Yes, they really, really like the president but keep castigating him at every electoral opportunity. Democrats tend to be slow learners. They are genuinely surprised that the Obama presidency is unmitigated disaster. Wilder likens the recent democrat humiliations to the aphoristic canary in the coal mine:

The entire Obama campaign was based on mythology. His fictionalized life story created a captivating narrative. Millions were beguiled into believing that this man was something exceptional, even talismanic. “The One,” however, turned out to be nothing more than a Chicago politician with troubling associations and a cryptic past.

While the Obama presidency will be catastrophic for America, his campaign was a spectacular success. It took colossal skill to convince half of the voting population that Obama was qualified to be leader of the free world. No campaign has ever raised more money than Obama’s, and the campaign set new standards for exploiting technology and the media. The phantasm created was that such a spectacular campaign would somehow ensure a spectacular presidency.

Barack Obama doesn’t care about governing. His compulsion is to maintain his narcissistic supply; governing requires hard work, not exactly Obama’s bailiwick.

Posted by: drivl | February 11, 2010 11:57 AM | Report abuse

There's some buzz going around the net over the question of what President Obama has done with the $1.4 million he won as part of the Nobel Peace Prize. Well before Obama accepted the award, the White House announced he would give the money to charity. Yet it's been two months since the president went to Oslo, and there's no word of him giving it away. Some commentators have speculated that Obama is hanging on to it himself.

Maybe this is another
"I will take public money" until I see the pile of money, that is.

Seems YOUR money is all that berry is willing to spend.

Posted by: drivl | February 11, 2010 11:52 AM | Report abuse

Iran makes first batch of higher enriched uranium
Iran works on blowing up the middle east while the White House worries we may be too fat.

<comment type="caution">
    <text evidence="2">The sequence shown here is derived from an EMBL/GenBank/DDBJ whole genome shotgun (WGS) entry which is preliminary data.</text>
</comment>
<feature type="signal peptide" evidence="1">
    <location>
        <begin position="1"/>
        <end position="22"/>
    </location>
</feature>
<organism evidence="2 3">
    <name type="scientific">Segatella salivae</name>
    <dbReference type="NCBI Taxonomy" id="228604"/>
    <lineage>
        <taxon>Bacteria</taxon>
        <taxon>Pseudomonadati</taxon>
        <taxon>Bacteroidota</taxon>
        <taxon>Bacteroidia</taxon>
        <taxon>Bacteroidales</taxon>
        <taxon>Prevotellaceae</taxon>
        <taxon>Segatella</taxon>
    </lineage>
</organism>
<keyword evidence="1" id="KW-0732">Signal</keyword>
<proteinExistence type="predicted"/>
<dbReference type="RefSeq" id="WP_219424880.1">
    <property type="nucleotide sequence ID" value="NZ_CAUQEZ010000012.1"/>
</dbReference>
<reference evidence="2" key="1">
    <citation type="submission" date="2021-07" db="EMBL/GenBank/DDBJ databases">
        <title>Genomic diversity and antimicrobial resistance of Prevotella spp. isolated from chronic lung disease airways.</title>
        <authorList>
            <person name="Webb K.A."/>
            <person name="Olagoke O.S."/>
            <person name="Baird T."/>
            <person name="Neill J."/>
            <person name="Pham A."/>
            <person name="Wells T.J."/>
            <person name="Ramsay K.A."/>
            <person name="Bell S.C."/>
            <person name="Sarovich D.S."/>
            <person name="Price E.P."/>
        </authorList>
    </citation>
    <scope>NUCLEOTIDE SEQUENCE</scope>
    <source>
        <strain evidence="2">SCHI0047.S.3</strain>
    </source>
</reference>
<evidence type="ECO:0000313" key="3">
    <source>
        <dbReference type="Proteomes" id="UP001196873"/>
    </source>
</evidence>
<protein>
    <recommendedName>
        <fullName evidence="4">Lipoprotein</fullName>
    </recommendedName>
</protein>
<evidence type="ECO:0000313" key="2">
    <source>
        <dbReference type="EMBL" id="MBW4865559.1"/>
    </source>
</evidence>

Posted by: drivl | February 11, 2010 11:47 AM | Report abuse

He could hide out in Miami drinking Cuba Libre’s with his terrorist buddies. Namely Orlando Bosch, who was involved in the 1976 mid-air bombing of a Cubana Airlines flight that killed 73 people, including members of the Cuban national fencing team. He was pardoned in 1992 by the elder Bush.

Posted by: MerrillFrank | February 11, 2010 11:39 AM | Report abuse

Why would his brother switch seats if he already is a congressman? Why wouldn't he just stay where he is and let someone else take his brother's seat? Seems to me that one of these seats will be in play for the democrats and who knows what will happen if Rubio wins the primary. That could put everything up in the air.

Posted by: AndyR3 | February 11, 2010 11:34 AM | Report abuse

What the Helzz is a Cuban voting Rush-Pill-A-Can when this man voted for the Cuban Embargo!...It is now safe to Vote Democratic people so they can pass laws to benefit You and not the Rush-Pill-A-Can Constituents!.....

Posted by: rccooper43 | February 11, 2010 11:26 AM | Report abuse

There's a lot going on in Florida. With Rubio rallying the TEA people, will the GOP go for an uberconservative in this seat (or the 25th, if brother Mario tries to switch districts)? If they do, how does the math change?

Posted by: bsimon1 | February 11, 2010 11:12 AM | Report abuse

"There are now 31 total retirements in the House -- 18 on the Republican side and 13 for Democrats."

Conclusion: Dems in trouble? GOP majority coming soon? LOL. Bizarro World.

Posted by: broadwayjoe | February 11, 2010 11:04 AM | Report abuse

"Oh, my gods! It's a flood of republican retirements! Two this week may encourage others to retire too! They're in deep trouble!"

What? That's what they said when a few democrats announced their retirements...

Posted by: thecorinthian | February 11, 2010 11:00 AM | Report abuse

This district can swing wildly. Bob Dole won it by 6 points in 1996, after George HW Bush won it by something like 20 points. Bill Clinton signing the Helms-Burton Act definitely helped him among the Cuban community, although I don't remember if he signed it before or after he was reelected. Statewide Democrats can be very well here. Bob Graham and Bob Butterworth have gotten around 70% of the vote in some of their reelection bids. There are a ton of Cuban Americans in the legislature, mostly Republicans, who would love to run here. They should find a strong candidate, and there's a moderate Senate Republican - Alex de la Patilla is his name I think - who could definitely win this.

Posted by: joeyjoejoe | February 11, 2010 10:52 AM | Report abuse